Survey: Teens' Perception Of Marijuana As "Risky" Declining
A new survey from the Colorado Department of Public Health shows fewer high school students think using marijuana is risky. The data reflects perceptions before recreational pot sales started at stores around the state in January. Aspen Public Radio’s Marci Krivonen reports.
The Healthy Kids Colorado Survey shows the percentage of students who thought using marijuana was moderately or very dangerous declined from 58 percent in 2011 to 54 percent last year.
Researchers surveyed 40,000 randomly-selected students from more than two hundred middle and high schools across the state.
Doctor Larry Wolk is Chief Medical Officer for the Colorado Department of Public Health. He says he’s concerned the normalization of marijuana in Colorado could lead more young people to try it.
"That’s the risk here, is that now that it’s legalized for adult use that kids will somehow misinterpret that as something that’s less risky for them. And, marijuana for kids is really quite a bit different than it is for adults because it really does impact the developing brain."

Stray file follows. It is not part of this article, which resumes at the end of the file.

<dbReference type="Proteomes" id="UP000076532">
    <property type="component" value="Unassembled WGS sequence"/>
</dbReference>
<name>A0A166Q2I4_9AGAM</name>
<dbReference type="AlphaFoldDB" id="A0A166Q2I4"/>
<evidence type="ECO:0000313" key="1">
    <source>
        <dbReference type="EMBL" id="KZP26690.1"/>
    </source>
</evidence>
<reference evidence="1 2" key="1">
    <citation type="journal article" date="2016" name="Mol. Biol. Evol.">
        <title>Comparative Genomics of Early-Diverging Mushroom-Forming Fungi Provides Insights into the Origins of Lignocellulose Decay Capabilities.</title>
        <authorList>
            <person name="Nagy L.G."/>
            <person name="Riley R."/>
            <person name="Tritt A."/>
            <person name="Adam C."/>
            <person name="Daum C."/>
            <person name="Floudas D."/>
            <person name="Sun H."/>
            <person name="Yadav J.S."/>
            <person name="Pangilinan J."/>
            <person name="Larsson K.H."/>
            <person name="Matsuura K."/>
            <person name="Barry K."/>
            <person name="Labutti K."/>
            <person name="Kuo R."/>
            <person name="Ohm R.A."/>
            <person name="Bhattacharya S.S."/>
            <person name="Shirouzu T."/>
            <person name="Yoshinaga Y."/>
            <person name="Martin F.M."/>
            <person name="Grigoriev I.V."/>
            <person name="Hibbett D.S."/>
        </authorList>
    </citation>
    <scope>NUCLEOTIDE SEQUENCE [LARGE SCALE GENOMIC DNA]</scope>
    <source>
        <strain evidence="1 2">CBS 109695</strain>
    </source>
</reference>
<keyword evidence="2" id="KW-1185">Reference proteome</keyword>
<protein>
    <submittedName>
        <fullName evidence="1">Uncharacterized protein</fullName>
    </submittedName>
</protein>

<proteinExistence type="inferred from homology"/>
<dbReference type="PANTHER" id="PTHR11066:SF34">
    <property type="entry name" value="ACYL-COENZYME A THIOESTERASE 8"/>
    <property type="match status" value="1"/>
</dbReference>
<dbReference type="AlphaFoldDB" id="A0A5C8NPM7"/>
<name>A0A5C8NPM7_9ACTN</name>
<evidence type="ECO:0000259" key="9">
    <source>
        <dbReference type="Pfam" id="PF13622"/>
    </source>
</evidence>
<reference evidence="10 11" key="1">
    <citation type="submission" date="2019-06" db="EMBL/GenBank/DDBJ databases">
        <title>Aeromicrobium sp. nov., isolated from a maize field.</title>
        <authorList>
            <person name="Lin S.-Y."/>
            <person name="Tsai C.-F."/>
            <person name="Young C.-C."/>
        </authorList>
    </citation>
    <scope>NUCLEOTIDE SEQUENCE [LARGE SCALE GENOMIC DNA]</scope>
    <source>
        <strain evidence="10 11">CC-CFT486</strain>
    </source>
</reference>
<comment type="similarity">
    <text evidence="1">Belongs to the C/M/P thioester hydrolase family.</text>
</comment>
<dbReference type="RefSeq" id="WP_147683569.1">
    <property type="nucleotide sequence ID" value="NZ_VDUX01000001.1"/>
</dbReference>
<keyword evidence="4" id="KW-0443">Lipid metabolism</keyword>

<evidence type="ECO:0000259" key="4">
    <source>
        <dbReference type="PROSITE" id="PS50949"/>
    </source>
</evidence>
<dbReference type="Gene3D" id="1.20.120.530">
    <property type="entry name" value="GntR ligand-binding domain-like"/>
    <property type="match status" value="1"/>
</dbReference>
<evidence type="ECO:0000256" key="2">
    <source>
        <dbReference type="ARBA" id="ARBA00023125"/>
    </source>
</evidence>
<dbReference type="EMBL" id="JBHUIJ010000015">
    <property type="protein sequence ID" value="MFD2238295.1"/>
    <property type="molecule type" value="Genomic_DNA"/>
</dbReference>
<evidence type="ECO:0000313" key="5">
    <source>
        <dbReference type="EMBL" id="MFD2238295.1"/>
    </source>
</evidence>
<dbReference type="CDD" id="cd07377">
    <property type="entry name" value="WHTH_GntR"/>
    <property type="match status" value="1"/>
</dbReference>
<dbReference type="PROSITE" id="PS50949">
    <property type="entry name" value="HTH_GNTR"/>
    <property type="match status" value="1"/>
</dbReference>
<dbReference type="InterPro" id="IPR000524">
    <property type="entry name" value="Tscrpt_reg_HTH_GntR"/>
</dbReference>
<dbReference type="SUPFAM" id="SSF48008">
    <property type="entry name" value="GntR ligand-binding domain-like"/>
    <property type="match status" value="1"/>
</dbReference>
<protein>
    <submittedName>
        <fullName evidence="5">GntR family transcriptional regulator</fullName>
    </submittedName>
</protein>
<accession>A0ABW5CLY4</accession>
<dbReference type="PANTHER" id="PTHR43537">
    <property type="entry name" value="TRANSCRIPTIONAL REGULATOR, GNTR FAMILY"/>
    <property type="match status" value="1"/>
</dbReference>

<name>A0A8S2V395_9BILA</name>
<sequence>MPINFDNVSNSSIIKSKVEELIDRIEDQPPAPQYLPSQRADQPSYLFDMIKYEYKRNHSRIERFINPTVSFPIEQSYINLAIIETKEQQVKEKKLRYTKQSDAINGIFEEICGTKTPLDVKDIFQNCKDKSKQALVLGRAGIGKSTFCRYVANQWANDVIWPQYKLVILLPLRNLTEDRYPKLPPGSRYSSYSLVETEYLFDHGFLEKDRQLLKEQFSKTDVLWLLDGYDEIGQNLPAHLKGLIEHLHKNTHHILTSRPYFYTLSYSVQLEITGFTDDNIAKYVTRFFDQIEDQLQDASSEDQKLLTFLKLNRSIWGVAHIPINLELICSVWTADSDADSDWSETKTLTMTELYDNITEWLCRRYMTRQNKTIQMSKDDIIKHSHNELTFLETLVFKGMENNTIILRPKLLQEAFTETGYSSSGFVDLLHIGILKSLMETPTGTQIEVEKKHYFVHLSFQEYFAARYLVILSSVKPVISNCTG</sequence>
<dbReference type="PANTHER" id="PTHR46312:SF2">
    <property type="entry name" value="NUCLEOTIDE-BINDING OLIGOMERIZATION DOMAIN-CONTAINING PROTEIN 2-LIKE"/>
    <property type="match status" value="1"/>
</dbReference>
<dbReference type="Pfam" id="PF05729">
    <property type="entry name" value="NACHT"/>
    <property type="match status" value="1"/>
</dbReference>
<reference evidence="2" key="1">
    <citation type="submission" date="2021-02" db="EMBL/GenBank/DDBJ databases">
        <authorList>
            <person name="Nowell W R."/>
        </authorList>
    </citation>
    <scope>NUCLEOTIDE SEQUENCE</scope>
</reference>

Similar studies are done at the Aspen School District by the group Valley Partnership for Drug Prevention. Director Mike Connolly says he’s not surprised fewer kids’ around the state perceive marijuana as being risky or dangerous. Survey results in Aspen show the same thing.
"Anecdotally, in the classroom kids are saying it’s not dangerous. They’re kind of picking up on the ads that the Pro-64 campaign used that said it’s not as dangerous as alcohol," he says.
He says local results show the perception of risk among Aspen teenagers is even lower than statewide figures. The numbers could be different in the next round of results because the state and local data don’t reflect kids’ perceptions of pot after stores started selling it on January first.
The Healthy Kids Colorado Survey also looked at cigarette use among high school students, which continues to go down. Health officials attribute the drop in part, to awareness campaigns. Later this month, the state is launching a youth prevention campaign that encourages kids to avoid marijuana. Final state and regional results from the survey will be available this fall, here.